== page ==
Guest Column

Contrary to what the media says, the Guptas didn't 'get away'

2018-06-03 12:07


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As a senior lawyer, an officer of the High Court of South Africa and leader of the Bar, I consider it my duty to raise a concern publicly and sound a word of caution when I see the rule of law being abrogated by the rule of the media.

Ordinary South Africans who in the absence of rational and informed voices in the public space seem only too eager to drink copiously from the font that is the supposed wisdom of “opinion makers” on esoteric matters of law they know little, if anything, about are caught up in that maelstrom.

That the Bar discourages its members from engaging in public debate on matters that are pending in the courts may be a contributing factor to the dominance in public media of ill-informed and dangerously misleading commentary on legal matters. Perhaps it is a prohibition that the Bar should consider revisiting. In an environment where uninformed legal commentary monopolises the public space, the rule of media supplants the rule of law.

We have seen examples of this in, among others, the persecution of former president Jacob Zuma in the media on a charge of which he had been acquitted by a court of law; the praising of former finance minister Pravin Gordhan for “winning” a case he had in fact lost as it was struck off the roll; and the excoriation of the Chief Justice Mogoeng Mogoeng for dissenting and characterising the majority’s judgment as judicial overreach in a case in which the media seemed intent on the opposite outcome.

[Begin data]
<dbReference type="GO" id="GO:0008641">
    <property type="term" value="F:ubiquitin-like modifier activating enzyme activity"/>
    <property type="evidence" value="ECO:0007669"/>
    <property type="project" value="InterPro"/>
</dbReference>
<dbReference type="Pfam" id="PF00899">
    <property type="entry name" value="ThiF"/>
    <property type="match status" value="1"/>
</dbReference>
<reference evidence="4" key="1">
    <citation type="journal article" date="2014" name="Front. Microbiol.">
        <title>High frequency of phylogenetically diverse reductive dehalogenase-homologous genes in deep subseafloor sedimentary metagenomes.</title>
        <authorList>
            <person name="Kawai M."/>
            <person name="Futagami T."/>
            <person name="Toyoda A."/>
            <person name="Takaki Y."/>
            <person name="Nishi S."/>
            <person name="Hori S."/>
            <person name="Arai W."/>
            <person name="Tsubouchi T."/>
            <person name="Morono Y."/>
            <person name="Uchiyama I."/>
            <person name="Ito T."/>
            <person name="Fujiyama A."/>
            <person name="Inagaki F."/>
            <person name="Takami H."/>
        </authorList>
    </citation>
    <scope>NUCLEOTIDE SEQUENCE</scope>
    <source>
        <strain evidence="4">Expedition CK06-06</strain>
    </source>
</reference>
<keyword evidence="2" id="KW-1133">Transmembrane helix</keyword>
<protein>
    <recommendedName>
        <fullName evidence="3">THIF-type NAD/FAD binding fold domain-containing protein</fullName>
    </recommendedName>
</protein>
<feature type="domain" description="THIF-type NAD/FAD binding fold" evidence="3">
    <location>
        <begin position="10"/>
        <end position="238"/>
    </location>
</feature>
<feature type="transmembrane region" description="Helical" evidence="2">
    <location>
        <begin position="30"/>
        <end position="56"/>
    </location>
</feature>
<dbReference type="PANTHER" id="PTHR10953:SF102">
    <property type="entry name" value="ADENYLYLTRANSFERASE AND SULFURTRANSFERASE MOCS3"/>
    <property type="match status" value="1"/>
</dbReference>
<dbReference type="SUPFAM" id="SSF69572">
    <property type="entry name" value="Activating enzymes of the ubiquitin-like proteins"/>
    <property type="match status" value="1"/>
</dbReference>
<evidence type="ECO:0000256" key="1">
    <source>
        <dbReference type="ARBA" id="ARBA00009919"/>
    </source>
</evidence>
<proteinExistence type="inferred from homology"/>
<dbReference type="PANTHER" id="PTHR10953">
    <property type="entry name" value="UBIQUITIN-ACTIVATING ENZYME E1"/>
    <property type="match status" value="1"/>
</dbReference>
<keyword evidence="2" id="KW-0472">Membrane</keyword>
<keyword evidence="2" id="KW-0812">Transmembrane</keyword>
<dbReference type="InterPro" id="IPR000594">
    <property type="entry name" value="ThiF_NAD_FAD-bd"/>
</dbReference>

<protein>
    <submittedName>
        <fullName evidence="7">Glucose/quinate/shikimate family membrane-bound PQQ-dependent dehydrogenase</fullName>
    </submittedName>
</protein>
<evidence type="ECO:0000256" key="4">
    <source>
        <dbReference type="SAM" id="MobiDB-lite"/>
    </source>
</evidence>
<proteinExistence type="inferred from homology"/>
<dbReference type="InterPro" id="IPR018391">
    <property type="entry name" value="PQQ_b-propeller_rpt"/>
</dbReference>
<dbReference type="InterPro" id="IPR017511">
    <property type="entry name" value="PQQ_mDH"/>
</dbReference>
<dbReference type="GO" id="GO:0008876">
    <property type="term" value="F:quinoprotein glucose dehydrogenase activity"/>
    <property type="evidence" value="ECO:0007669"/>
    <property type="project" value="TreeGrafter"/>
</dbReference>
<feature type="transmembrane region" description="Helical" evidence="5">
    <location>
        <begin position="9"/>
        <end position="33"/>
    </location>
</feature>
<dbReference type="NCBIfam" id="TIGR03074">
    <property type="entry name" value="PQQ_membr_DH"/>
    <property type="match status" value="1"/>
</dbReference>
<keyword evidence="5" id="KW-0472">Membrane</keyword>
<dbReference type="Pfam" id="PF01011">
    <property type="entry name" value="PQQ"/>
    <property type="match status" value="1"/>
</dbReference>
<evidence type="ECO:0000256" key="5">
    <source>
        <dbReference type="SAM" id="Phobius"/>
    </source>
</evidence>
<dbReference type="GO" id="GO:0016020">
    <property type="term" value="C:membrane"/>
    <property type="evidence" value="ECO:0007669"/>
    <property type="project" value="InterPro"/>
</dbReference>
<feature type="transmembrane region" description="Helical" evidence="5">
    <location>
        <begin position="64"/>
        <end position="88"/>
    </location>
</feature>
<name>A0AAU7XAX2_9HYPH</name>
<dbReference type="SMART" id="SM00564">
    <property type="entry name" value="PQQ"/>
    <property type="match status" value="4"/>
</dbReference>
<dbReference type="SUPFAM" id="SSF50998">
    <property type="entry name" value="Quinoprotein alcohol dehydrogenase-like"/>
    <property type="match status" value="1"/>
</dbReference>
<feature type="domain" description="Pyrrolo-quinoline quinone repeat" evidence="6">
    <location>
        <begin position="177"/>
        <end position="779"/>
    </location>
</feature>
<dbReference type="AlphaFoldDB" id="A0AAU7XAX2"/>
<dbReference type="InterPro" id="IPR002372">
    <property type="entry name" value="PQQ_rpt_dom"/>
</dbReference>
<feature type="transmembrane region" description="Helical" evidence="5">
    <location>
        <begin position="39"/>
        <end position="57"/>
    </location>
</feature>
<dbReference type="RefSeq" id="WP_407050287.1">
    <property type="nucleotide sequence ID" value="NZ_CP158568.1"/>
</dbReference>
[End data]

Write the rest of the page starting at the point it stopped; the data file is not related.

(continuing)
The latest example of this phenomenon comes following this Monday’s high court order that the assets of the Gupta family be released from state capture – pun intended – because, said the court, there is no reasonable possibility that a confiscation order may be made.

Opinion makers went ballistic. They blamed everything from the incompetence of the prosecuting authority to the incompetence of the judge. One even ventured a theory that the national director of public prosecutions may have deliberately assigned people on the “prosecution” of the case and withheld resources from them so that they failed. It never occurred to any of them that perhaps the judge may have been right in his assessment of the evidence before him, and so came to the only reasonable conclusion on that evidence.

To them, that would not do because the script had long been written (by them) that the Guptas were guilty of state capture – a “criminal offence” of media invention from the Public Protector’s report titled State of Capture, and so everything they own is “proceeds of crime”.

So when the judge deviated from that script, either he or the prosecuting team was incompetent. This dangerous phenomenon poses a serious threat to the rule of law.

Let me hasten to state that I express no view on whether the judge was right or wrong in his finding. I am simply cautioning against the rule of the media and urge us all to get back to the rule of law.